Amitabha is seated in the vajra position, his hands cupped to hold a bowl, on a tall double-lotus base typical of the period and area (although not the only design, as can be seen below). He has broad facial features, a tall V-shaped torso with round shoulders. One end of his upper garment is pleated over his left shoulder in a fishtail shape.
One of a set of dyani buddhas thought to have been made by Zanabazar himself, this masterpiece depicts Amitayus, who holds a long-life vase and is adorned with a crown and jewellery. His tall chignon is topped with a flaming jewel. The harmonious facial features, the body proportions and this type of lotus base with upwards, overlapping petals are all representative of Mongolian works of that period.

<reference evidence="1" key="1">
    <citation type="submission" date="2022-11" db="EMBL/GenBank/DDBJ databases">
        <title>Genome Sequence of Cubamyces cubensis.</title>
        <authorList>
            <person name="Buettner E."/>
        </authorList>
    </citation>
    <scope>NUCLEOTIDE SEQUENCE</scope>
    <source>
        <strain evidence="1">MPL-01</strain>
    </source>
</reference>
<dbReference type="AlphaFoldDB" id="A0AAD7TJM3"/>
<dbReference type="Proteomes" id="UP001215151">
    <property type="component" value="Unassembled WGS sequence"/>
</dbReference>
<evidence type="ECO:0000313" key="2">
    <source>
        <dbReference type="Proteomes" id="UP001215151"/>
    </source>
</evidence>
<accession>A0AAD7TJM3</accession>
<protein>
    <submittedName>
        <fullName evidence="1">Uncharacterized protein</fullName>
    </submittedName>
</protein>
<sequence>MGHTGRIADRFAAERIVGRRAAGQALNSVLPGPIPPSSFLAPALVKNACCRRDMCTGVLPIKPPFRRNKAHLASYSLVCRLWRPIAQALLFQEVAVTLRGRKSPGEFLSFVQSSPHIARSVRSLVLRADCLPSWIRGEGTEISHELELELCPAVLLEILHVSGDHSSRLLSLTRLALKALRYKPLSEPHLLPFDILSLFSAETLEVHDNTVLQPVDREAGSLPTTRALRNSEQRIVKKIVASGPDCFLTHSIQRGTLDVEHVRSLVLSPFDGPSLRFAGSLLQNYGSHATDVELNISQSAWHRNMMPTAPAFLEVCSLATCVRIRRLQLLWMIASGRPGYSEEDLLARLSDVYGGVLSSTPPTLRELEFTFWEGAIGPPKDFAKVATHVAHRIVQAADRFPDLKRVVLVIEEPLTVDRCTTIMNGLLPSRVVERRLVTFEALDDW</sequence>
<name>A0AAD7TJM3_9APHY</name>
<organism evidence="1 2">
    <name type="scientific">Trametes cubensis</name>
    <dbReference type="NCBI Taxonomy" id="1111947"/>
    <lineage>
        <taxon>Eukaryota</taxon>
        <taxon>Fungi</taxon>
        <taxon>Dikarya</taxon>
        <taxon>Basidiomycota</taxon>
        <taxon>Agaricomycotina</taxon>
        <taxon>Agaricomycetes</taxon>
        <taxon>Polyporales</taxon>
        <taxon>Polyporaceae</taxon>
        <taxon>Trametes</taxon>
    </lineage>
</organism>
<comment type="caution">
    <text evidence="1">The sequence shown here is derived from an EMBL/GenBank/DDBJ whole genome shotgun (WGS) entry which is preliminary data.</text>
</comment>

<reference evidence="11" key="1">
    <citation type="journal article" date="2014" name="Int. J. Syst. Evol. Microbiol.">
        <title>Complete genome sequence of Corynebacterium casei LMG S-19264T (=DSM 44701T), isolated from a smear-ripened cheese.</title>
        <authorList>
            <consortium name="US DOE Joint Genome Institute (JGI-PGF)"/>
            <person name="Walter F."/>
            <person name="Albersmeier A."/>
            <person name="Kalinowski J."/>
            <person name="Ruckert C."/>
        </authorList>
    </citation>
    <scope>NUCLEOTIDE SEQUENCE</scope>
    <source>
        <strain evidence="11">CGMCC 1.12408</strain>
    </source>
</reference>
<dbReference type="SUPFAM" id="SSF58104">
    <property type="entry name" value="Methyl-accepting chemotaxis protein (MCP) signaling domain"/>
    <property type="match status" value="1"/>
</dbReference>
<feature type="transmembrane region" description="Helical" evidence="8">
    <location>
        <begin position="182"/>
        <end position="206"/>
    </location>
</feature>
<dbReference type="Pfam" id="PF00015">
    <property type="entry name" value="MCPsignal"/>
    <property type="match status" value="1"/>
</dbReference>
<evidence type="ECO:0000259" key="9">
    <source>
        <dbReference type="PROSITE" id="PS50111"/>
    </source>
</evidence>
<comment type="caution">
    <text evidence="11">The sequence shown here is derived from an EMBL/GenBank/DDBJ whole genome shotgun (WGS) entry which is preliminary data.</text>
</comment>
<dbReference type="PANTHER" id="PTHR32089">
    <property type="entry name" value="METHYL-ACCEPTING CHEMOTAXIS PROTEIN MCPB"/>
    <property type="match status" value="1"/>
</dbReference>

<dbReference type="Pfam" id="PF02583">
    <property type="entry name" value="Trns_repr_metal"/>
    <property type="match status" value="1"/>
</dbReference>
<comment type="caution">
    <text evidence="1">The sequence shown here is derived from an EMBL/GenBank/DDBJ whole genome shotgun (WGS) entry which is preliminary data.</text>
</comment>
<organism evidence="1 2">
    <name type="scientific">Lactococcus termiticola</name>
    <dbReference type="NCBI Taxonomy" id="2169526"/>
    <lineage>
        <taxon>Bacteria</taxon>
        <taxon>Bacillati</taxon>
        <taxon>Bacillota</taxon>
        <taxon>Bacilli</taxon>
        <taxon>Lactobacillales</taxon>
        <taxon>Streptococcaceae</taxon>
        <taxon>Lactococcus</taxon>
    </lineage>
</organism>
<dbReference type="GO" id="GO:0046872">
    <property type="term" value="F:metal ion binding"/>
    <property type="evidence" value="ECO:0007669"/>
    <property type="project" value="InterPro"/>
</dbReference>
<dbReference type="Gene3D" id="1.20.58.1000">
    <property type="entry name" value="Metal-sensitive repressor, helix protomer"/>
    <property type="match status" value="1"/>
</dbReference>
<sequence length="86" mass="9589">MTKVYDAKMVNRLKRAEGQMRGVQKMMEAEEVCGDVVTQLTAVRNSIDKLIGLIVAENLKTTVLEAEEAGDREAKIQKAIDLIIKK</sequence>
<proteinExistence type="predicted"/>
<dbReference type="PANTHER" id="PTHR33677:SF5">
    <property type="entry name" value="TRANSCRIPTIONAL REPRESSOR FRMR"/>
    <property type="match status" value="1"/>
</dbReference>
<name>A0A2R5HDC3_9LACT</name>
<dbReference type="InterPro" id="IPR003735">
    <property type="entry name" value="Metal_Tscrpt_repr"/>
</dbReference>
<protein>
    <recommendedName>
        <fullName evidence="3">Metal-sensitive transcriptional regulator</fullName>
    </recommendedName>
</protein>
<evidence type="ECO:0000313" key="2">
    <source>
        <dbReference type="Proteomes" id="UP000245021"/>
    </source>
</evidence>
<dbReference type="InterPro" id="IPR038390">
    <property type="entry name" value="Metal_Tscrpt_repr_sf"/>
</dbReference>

Amitabha and Amitayus are two aspects of the same buddha. Traditionally, in sculpture, the former has a buddha appearance and holds a bowl, the latter has a bodhisattva (i.e. princely) appearance and holds a vase of longevity (but we have seen one with a bowl in a previous post). On paintings, they are distinguished through their different skin colour.